Ian Verner Macdonald

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Ian Verner Macdonald
Ian Verner in Yemen.png
Macdonald(2nd from rt.) posing alongside Yemeni mountain rebels
Born (1925-01-19) January 19, 1925 (age 94)[1]
Alma materQueen's University
University of Toronto
Years activeUnited States - 1962-63[2][3]
EmployerTrade Commissioner Service
RelativesCousin - Lt. Harvey MacHattie (d. 1943 in Battle of Ortona[4])
WebsiteThistle Express

Ian Verner Macdonald is a Canadian former trade diplomat and entrepreneur, known for his controversial associations with far-right figures and groups.

Military career[edit]

Macdonald is claimed to be a World War II veteran of the Royal Canadian Air Force (RCAF) and Fleet Air Arm, however, details of said service are unknown.

Career diplomat and advocate[edit]

Macdonald served as Canada's senior trade commissioner in Sri Lanka, the United States of America, and Lebanon in the 1970s.[5]

As President of the Iraqi-Canadian Friendship Association in the 1990s, he spoke at conferences in Montreal, Moscow and Baghdad opposing the sanctions and the use of depleted uranium munitions against Iraqi civilians.

In 1984, the Royal Canadian Mounted Police investigated allegations that Macdonald had given confidential Canadian trade documents to the government of Iraq.[5]


In 1987, Macdonald, who had business dealings with Libya since 1970, was asked by Palestinian-American Mousa Hawamda, a Libyan agent, to organise a Canadian delegation to Tripoli to commemorate the American bombing of Libya the previous year. Macdonald agreed and recruited a contingent of 96 members, among whom were representatives of the far-left and far-right.[6]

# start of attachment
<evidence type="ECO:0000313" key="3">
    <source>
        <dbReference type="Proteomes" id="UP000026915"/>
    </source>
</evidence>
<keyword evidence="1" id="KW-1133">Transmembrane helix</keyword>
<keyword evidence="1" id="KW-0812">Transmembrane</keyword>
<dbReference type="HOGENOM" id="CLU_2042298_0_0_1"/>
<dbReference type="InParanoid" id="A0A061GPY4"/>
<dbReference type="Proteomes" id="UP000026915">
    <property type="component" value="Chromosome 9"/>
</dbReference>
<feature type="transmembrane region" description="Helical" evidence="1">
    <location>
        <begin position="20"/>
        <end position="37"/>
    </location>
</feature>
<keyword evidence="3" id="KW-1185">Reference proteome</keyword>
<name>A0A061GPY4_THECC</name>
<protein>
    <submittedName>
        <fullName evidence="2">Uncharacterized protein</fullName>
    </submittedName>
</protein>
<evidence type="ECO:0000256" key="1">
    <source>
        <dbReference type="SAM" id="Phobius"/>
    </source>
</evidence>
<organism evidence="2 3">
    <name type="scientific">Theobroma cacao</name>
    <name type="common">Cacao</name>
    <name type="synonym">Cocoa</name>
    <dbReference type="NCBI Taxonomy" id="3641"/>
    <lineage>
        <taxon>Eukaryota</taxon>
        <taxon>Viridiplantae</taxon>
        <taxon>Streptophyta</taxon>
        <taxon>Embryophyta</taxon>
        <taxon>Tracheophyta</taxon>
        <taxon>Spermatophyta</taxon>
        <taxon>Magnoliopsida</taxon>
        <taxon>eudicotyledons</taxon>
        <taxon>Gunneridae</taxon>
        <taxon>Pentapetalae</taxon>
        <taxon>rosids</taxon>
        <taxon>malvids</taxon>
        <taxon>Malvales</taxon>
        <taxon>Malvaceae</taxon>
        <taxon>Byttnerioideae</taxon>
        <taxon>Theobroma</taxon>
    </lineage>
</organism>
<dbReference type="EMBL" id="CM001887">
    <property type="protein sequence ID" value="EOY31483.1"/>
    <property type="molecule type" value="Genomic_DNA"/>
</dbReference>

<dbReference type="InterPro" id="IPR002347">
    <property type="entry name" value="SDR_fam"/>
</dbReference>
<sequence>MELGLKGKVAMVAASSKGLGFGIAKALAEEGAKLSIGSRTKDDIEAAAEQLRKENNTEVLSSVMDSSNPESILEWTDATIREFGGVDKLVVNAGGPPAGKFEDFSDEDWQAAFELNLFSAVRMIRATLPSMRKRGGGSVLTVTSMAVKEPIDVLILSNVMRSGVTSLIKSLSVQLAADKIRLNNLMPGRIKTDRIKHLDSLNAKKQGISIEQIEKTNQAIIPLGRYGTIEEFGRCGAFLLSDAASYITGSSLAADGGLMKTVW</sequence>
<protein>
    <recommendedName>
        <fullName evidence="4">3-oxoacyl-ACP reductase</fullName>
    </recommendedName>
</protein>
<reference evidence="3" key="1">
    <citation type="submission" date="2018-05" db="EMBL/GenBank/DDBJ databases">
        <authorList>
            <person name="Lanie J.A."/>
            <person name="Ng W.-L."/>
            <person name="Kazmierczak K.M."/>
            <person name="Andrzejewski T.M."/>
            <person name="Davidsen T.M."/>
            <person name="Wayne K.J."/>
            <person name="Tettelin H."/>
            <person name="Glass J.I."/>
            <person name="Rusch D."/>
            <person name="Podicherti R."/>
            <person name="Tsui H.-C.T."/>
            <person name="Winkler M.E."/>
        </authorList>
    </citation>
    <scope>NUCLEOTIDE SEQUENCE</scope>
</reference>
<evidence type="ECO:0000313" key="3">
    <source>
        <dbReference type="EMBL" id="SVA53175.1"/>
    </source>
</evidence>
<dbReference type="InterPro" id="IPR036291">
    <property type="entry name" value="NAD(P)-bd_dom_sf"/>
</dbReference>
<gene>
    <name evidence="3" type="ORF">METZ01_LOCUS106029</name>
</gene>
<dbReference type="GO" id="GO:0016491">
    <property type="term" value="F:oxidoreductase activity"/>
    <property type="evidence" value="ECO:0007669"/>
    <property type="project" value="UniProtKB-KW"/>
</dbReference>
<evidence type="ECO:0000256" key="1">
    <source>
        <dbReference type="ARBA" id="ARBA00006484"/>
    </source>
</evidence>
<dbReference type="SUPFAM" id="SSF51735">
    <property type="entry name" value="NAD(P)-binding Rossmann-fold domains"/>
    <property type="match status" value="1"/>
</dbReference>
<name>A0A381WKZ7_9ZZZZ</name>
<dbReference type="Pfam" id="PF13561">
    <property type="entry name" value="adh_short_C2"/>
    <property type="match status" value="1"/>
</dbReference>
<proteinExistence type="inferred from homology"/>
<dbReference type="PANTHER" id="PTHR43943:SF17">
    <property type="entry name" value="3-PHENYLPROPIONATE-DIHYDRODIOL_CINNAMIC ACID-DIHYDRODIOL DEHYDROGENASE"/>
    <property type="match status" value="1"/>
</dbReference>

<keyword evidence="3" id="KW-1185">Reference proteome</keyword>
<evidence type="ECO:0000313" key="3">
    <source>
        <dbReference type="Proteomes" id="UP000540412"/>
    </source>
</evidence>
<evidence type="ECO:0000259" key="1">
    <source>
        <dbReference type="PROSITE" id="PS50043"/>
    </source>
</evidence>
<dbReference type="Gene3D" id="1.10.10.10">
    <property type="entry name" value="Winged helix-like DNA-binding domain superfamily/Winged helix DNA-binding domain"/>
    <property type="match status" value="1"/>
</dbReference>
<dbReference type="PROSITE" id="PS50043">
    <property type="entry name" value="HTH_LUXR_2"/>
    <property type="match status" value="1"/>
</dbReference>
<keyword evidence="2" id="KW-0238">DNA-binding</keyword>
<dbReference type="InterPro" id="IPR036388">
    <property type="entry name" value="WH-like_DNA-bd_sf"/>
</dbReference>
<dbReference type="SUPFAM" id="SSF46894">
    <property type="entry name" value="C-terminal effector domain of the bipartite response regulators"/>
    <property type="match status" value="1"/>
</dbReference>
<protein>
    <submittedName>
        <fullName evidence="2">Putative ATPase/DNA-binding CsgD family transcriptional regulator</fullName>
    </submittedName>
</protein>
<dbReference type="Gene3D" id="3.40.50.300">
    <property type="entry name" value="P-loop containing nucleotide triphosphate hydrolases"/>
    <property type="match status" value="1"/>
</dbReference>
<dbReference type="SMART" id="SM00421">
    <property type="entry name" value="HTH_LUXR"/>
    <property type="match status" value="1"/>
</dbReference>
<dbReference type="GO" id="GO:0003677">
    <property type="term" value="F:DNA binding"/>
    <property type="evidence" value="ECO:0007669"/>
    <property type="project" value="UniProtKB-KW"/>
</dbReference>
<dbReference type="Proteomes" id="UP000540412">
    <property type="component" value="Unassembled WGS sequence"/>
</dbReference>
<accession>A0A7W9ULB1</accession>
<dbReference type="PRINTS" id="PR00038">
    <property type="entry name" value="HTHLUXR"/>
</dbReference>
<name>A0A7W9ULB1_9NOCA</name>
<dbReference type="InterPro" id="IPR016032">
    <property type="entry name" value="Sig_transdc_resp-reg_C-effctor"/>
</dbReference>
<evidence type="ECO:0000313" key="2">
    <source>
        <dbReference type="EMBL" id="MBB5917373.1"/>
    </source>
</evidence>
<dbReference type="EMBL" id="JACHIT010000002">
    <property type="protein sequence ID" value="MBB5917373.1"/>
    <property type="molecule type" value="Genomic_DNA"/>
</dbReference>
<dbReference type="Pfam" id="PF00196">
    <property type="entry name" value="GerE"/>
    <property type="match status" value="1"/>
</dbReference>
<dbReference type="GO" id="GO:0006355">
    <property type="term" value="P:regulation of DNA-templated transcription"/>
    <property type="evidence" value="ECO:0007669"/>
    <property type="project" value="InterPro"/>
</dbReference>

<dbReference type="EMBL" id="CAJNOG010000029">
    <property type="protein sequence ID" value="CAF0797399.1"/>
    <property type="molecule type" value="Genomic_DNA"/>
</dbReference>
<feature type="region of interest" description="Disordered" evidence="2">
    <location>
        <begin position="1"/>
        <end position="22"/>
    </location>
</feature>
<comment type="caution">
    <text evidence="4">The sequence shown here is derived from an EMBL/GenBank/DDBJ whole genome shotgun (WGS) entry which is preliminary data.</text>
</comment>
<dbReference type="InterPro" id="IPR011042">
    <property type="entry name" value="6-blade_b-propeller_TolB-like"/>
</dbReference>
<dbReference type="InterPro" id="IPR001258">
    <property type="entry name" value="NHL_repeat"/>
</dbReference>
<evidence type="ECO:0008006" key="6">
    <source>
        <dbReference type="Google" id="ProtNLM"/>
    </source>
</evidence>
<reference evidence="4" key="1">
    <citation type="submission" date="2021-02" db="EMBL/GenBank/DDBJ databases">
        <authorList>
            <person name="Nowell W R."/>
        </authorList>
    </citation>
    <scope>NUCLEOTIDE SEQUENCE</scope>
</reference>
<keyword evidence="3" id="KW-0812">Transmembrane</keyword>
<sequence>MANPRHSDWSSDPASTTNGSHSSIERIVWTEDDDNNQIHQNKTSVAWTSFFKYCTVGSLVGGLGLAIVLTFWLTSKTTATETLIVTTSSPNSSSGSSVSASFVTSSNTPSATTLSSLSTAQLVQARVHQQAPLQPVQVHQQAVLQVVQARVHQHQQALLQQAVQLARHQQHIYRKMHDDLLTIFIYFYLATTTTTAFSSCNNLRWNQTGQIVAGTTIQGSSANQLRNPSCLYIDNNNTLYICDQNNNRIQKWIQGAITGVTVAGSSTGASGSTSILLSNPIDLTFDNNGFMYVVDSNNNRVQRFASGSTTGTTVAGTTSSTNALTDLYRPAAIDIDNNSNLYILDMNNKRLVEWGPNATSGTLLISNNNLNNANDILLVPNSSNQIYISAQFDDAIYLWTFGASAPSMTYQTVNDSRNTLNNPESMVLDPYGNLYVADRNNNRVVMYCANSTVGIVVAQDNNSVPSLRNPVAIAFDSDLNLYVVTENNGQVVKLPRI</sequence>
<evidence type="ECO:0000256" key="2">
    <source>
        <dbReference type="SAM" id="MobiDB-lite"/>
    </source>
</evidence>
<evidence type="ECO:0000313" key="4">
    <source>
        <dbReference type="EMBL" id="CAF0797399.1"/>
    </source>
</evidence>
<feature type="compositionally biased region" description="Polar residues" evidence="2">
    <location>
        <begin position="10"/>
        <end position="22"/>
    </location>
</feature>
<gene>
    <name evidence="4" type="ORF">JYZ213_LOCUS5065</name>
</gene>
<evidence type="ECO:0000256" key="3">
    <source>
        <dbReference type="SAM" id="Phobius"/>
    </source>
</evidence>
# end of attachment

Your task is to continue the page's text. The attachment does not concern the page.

In March 1989, he and Ingrid Beisner organized a sold-out speaking engagement for controversial author David Irving at the Chateau Laurier in Ottawa. In September of that year, author Warren Kinsella wrote an article titled "The Somewhat Right of Centre Views of Ian Verner Macdonald" for Ottawa Magazine.

In the early 1990s, Macdonald permitted white supremacist rallies, as well as camps by neo-Nazi skinheads and Aryan Nations groups, to be held on his property.[5] He was a friend of James Alexander McQuirter, leader of the Canadian Knights of the Ku Klux Klan, in the 1980s.[7]

Kinsella published the book Unholy Alliances in 1992 and devoted Chapter 5 of the work to detailing his allegations about Macdonald's personal views. He also wrote Web of Hate in 1994, and accused Macdonald of being a "fascist" and "anti-Semite", claiming that Macdonald's friendship with McQuirter linked Irving to the KKK.

In 1992, Ottawa's Frank Magazine described Macdonald as a "neo-nazi" landlord, which he denied.[8]